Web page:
Russia has also streamlined the processes for keeping migrants out. Deportations have increased, and, in 2013, Russia established a comprehensive electronic migration database. The border service is now able to enforce a strict law denying entry to individuals who have committed more than two administrative offenses—including traffic tickets and housing registration violations—within three years.
The result is that many migrants arriving back at Sheremetyevo Airport after a visit home discover that they have been automatically denied entry for a period of up to ten years.
“It’s a kind of deportation by stealth,” says Madeleine Reeves, an anthropologist and migration specialist at the University of Manchester. “There has been a real increase in the severity of how the law is being implemented, especially in terms of re-entry.”
Svetlana Gannushkina, chair of the Civic Assistance NGO, believes all these developments have “quieted the nightmare” that was Chelobityevo, but she hardly considers them positive. The “two administrative offenses” standard is an overly blunt instrument, she says.
Getting one’s name removed from the database is nearly impossible—even going to court is no guarantee. “The courts spend just four minutes deliberating on a deportation case,” says Gannushkina. “They often don’t call for translators, meaning that people don’t understand what they’ve signed.”
Room for Hope
It is unclear which development—economic crisis or changing laws—has had a larger effect on migration. But the cumulative effect is clear: fewer migrants are coming to Russia and more are leaving.
Azim Makhsumov, a Tajik national who works with migrants at the Ryazan-based NGO “We Are Different, We Are One,” says it is the best skilled labor migrants—the ones who made up to $1000 a month—who leave first. When the economic crisis eroded their pay, many realized that they could earn a comparable income in their native countries.
Migrants who never commanded such high salaries are often the ones now attempting to weather the crisis. But they can hardly manage to send money home.
However, not all the developments are negative. Over the years, there has been a clear increase in the number of migrants moving to Russia with their families. In Ryazan, Makhsumov has watched the Tajik community grow, and now many Tajik children study in the local schools. Some Tajik men are marrying Russian women and mixed families are emerging.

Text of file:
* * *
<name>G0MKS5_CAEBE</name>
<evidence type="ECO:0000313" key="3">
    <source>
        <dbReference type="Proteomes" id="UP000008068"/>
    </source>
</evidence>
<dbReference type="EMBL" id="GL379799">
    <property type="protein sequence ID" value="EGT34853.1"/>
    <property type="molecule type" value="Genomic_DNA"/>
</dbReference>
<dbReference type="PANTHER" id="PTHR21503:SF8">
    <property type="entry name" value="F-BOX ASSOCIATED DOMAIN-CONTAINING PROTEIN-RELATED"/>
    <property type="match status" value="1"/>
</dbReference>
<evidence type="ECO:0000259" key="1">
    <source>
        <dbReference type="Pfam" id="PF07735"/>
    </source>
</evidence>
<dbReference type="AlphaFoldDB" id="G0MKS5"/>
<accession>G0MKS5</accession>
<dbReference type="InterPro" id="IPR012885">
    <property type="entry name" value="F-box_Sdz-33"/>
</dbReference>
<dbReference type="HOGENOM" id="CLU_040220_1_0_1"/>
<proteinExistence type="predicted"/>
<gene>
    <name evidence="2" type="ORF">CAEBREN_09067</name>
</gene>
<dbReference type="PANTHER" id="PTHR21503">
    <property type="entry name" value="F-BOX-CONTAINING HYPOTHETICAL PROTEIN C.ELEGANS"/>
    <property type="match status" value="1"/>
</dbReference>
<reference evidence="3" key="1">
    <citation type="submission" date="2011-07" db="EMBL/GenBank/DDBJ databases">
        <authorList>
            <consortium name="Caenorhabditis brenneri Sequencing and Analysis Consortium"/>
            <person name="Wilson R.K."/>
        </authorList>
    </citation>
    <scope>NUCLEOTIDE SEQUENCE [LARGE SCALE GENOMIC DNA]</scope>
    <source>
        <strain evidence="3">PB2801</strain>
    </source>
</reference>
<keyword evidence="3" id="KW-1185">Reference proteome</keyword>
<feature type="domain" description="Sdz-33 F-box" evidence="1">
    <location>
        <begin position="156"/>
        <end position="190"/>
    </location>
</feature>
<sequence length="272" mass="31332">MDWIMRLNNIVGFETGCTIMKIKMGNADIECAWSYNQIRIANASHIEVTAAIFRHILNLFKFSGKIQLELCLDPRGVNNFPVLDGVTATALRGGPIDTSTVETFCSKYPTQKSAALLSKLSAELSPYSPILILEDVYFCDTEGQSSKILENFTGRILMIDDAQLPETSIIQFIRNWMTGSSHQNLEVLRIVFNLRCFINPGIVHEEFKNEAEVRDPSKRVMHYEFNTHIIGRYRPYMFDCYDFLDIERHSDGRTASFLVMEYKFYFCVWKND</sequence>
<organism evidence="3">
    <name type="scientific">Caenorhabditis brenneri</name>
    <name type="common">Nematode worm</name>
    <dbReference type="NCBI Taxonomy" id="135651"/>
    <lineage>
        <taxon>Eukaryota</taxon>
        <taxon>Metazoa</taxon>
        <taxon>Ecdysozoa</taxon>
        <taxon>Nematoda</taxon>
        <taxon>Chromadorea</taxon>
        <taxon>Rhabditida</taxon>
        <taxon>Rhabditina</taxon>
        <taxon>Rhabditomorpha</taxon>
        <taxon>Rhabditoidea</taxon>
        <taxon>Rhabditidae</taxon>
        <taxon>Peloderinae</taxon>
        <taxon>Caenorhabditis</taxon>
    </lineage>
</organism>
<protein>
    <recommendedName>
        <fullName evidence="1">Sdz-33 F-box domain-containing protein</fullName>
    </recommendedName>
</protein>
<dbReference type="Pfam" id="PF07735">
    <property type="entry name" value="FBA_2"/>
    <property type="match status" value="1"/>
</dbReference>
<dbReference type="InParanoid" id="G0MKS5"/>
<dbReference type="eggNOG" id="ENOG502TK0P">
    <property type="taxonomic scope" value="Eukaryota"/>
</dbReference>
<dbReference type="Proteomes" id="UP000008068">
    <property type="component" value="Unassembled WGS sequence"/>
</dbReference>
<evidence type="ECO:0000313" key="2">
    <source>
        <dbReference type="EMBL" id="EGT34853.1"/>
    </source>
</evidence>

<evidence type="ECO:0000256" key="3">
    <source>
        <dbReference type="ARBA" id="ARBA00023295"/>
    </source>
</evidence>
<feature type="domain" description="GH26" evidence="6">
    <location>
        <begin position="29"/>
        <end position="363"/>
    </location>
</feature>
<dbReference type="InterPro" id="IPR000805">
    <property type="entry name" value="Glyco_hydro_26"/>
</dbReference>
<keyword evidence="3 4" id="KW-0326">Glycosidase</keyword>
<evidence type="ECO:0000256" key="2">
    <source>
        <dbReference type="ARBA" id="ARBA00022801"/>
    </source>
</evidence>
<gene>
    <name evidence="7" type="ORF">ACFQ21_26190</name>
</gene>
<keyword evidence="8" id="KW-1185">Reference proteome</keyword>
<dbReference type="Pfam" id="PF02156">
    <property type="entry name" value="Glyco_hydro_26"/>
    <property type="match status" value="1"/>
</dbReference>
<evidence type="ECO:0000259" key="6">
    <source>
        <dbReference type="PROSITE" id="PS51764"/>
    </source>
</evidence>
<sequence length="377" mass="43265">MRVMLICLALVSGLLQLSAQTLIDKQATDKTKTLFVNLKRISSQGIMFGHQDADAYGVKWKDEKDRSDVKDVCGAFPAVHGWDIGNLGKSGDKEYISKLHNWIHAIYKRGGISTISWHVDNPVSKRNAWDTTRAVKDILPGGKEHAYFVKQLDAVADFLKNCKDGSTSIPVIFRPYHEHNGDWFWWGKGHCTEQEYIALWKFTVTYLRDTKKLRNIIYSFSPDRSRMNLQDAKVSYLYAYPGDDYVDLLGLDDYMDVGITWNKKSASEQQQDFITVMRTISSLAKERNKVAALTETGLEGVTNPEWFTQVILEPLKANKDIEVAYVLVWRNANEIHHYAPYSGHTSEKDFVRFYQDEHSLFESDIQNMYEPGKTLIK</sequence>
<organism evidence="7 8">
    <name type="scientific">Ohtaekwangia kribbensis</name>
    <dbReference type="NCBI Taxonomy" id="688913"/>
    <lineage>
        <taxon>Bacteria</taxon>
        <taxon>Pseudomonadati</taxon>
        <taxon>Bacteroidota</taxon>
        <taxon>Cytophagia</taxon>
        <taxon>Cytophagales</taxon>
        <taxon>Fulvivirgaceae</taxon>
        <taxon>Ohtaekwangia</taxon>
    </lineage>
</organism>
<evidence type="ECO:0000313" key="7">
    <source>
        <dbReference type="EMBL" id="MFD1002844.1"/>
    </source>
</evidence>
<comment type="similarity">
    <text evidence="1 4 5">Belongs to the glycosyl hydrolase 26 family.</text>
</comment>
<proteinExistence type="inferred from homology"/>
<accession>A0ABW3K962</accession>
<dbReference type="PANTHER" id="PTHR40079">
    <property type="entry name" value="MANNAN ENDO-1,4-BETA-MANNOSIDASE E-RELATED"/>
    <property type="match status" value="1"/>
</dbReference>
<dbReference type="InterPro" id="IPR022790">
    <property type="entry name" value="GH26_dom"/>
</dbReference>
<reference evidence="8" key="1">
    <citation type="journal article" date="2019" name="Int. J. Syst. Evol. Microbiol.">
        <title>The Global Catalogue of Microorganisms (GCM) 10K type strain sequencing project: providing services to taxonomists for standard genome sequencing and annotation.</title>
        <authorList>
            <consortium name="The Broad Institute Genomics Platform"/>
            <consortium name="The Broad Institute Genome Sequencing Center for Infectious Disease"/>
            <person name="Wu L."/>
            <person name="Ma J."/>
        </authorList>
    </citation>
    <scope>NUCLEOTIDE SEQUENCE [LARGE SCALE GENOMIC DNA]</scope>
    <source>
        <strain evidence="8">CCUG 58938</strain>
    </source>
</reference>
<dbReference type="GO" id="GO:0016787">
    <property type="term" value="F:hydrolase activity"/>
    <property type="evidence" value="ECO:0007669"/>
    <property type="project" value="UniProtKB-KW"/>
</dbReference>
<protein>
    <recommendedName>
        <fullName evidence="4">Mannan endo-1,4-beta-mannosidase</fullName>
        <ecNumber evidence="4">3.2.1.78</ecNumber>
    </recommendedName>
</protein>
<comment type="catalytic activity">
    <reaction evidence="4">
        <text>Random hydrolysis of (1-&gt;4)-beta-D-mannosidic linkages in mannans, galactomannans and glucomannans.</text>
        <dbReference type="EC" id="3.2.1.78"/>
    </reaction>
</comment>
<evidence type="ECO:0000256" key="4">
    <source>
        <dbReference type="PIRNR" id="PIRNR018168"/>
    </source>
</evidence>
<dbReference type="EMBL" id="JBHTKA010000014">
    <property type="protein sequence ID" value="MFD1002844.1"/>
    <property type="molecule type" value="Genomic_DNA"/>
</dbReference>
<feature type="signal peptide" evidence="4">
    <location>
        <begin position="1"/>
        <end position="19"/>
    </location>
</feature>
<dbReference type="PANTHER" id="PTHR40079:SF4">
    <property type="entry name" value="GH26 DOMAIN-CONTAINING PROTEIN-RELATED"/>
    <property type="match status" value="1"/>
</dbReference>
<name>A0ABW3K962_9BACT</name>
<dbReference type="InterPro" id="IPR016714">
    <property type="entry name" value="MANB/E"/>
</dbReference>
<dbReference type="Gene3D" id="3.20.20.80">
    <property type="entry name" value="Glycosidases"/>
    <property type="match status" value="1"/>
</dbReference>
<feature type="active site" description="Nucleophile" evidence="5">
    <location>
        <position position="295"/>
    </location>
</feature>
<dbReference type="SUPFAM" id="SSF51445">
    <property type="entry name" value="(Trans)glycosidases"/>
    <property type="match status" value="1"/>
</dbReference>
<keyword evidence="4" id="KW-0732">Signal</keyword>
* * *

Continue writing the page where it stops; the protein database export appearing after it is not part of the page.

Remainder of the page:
Since the West imposed sanctions on Russia, Makhsumov has also noticed that “negative attention” toward migrants has decreased. On a day-to-day level, he believes relations have improved. According to data from Moscow’s Sova anti-extremism center, he may be onto something. Since their peak in 2007-2008, hate crimes against people from Central Asia and the Caucasus have consistently fallen, with the exception of a brief uptick in 2013.
Perhaps most encouragingly for Makhsumov, the number of Tajik citizens studying in Ryazan’s universities has increased from around 25 people five years ago to more than 100 today.
“These are people who came here, worked for a few years to save up some money, and used it to get an education,” Makhsumov says.
Such gradual assimilation does not surprise Abashin. He emphasizes that public concern about migration usually focuses on temporary migrants — often young men — and the places where they live in large numbers: construction sites, markets, dormitories, and far-flung neighborhoods under active development. By contrast, immigrants, a growing minority of Central Asian diasporas in Russia, tend to avoid these areas and integrate more rapidly into daily life in the places where they live. “Of course, there is still xenophobia,” Abashin says, “but without the previous fear and conflict.”
This distinction is especially noticeable in Chelobityevo. Just a few years ago, the village was defined by temporary migration and interethnic hostility. Today, Central Asians are still a visible presence in the town, but many are now individuals with permanent professions: shopkeepers and auto mechanics, for example. The number of temporary workers has decreased.
Now, it is difficult for Takhmina, the hostel worker, to imagine the scenes of police brutality that previously characterized the community.
“The police used to come here frequently,” she says, shrugging her shoulders, “but I haven’t seen anything happen while I’ve been here.”